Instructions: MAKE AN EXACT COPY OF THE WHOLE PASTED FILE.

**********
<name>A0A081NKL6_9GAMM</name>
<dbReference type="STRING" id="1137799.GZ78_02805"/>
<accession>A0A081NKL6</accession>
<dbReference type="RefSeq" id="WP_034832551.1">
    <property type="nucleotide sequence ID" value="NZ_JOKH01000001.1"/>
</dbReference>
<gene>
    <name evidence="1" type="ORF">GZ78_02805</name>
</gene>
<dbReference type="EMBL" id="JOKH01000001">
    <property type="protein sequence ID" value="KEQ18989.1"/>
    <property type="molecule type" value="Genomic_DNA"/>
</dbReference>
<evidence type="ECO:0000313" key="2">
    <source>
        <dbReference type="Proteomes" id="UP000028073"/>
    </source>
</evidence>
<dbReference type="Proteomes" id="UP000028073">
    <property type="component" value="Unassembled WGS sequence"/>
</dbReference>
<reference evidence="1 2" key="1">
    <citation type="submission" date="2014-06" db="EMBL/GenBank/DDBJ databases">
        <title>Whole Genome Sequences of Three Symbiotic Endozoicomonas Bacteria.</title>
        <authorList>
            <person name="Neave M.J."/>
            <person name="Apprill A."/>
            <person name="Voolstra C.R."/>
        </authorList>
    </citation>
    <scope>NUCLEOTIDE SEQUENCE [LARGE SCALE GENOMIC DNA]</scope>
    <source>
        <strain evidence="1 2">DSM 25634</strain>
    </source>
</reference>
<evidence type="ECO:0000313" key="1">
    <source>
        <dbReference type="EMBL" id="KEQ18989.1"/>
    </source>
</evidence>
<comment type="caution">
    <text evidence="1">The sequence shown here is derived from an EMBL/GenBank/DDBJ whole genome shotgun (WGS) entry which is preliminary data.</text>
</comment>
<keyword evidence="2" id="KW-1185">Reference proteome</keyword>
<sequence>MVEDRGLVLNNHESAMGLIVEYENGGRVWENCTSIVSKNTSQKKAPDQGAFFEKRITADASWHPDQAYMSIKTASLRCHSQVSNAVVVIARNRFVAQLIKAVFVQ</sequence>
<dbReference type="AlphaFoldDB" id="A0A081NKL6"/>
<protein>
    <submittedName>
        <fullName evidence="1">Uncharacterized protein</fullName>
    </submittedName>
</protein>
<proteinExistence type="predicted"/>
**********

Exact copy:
<name>A0A081NKL6_9GAMM</name>
<dbReference type="STRING" id="1137799.GZ78_02805"/>
<accession>A0A081NKL6</accession>
<dbReference type="RefSeq" id="WP_034832551.1">
    <property type="nucleotide sequence ID" value="NZ_JOKH01000001.1"/>
</dbReference>
<gene>
    <name evidence="1" type="ORF">GZ78_02805</name>
</gene>
<dbReference type="EMBL" id="JOKH01000001">
    <property type="protein sequence ID" value="KEQ18989.1"/>
    <property type="molecule type" value="Genomic_DNA"/>
</dbReference>
<evidence type="ECO:0000313" key="2">
    <source>
        <dbReference type="Proteomes" id="UP000028073"/>
    </source>
</evidence>
<dbReference type="Proteomes" id="UP000028073">
    <property type="component" value="Unassembled WGS sequence"/>
</dbReference>
<reference evidence="1 2" key="1">
    <citation type="submission" date="2014-06" db="EMBL/GenBank/DDBJ databases">
        <title>Whole Genome Sequences of Three Symbiotic Endozoicomonas Bacteria.</title>
        <authorList>
            <person name="Neave M.J."/>
            <person name="Apprill A."/>
            <person name="Voolstra C.R."/>
        </authorList>
    </citation>
    <scope>NUCLEOTIDE SEQUENCE [LARGE SCALE GENOMIC DNA]</scope>
    <source>
        <strain evidence="1 2">DSM 25634</strain>
    </source>
</reference>
<evidence type="ECO:0000313" key="1">
    <source>
        <dbReference type="EMBL" id="KEQ18989.1"/>
    </source>
</evidence>
<comment type="caution">
    <text evidence="1">The sequence shown here is derived from an EMBL/GenBank/DDBJ whole genome shotgun (WGS) entry which is preliminary data.</text>
</comment>
<keyword evidence="2" id="KW-1185">Reference proteome</keyword>
<sequence>MVEDRGLVLNNHESAMGLIVEYENGGRVWENCTSIVSKNTSQKKAPDQGAFFEKRITADASWHPDQAYMSIKTASLRCHSQVSNAVVVIARNRFVAQLIKAVFVQ</sequence>
<dbReference type="AlphaFoldDB" id="A0A081NKL6"/>
<protein>
    <submittedName>
        <fullName evidence="1">Uncharacterized protein</fullName>
    </submittedName>
</protein>
<proteinExistence type="predicted"/>